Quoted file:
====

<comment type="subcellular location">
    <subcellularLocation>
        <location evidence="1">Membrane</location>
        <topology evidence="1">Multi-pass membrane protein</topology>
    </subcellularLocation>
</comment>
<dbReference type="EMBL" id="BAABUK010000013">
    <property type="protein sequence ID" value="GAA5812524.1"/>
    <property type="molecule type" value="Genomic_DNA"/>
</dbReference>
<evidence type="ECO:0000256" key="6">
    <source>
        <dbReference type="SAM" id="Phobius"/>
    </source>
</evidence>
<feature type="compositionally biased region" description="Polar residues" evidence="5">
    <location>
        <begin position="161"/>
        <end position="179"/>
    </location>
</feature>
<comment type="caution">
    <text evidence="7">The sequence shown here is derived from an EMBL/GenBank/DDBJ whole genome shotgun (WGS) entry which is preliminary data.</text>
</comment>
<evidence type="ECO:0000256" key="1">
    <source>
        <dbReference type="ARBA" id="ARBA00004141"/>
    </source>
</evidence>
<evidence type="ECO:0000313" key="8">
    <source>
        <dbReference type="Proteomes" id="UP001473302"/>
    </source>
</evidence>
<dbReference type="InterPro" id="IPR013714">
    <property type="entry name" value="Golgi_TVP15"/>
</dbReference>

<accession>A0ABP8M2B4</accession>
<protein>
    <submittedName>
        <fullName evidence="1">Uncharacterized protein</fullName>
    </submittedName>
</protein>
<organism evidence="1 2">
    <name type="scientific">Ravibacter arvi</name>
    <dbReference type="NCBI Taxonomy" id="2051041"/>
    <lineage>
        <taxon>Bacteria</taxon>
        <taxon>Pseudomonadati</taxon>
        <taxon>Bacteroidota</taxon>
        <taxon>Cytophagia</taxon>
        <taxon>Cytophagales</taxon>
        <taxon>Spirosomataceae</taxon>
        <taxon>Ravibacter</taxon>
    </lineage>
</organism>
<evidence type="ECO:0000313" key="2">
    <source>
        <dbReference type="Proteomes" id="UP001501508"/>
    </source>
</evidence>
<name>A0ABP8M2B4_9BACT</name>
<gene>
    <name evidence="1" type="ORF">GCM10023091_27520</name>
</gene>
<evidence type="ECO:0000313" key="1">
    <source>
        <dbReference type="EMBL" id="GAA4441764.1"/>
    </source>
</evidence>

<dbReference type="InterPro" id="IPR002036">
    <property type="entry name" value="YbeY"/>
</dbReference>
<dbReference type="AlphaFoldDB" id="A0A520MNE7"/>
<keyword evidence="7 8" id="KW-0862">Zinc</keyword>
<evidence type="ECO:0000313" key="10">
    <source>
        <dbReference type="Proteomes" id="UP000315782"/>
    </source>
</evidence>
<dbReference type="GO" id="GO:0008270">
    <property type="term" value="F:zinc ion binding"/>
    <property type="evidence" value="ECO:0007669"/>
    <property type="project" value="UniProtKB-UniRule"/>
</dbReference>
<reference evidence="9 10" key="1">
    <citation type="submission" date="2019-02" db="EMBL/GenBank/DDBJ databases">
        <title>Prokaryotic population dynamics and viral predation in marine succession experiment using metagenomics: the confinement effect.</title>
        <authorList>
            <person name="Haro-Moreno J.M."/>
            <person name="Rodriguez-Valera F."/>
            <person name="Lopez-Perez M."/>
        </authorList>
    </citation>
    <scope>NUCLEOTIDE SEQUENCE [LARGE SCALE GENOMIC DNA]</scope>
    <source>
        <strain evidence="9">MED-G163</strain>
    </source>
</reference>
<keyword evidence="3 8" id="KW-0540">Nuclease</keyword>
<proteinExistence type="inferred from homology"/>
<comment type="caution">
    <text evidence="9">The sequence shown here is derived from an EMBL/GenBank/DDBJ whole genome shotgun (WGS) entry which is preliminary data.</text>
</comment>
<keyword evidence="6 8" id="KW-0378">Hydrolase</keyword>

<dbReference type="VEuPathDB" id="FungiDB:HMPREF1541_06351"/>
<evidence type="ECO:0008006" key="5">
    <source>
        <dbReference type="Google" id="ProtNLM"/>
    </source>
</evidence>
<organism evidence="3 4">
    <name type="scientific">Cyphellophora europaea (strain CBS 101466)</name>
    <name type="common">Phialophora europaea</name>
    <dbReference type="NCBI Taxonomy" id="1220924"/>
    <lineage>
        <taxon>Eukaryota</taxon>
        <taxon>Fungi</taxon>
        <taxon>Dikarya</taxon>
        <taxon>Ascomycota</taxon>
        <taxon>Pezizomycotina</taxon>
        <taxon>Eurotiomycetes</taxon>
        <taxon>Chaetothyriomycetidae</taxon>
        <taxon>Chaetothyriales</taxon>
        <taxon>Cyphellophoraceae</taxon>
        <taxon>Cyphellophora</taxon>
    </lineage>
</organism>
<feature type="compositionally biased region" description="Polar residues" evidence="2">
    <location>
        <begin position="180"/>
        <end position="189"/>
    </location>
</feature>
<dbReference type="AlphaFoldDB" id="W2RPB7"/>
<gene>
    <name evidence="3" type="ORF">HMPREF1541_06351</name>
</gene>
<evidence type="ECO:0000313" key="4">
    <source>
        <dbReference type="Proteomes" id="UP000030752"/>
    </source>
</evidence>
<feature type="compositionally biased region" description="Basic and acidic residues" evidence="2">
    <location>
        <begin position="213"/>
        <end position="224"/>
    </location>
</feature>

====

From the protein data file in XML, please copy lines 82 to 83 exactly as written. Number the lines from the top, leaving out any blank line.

    <property type="term" value="F:zinc ion binding"/>
    <property type="evidence" value="ECO:0007669"/>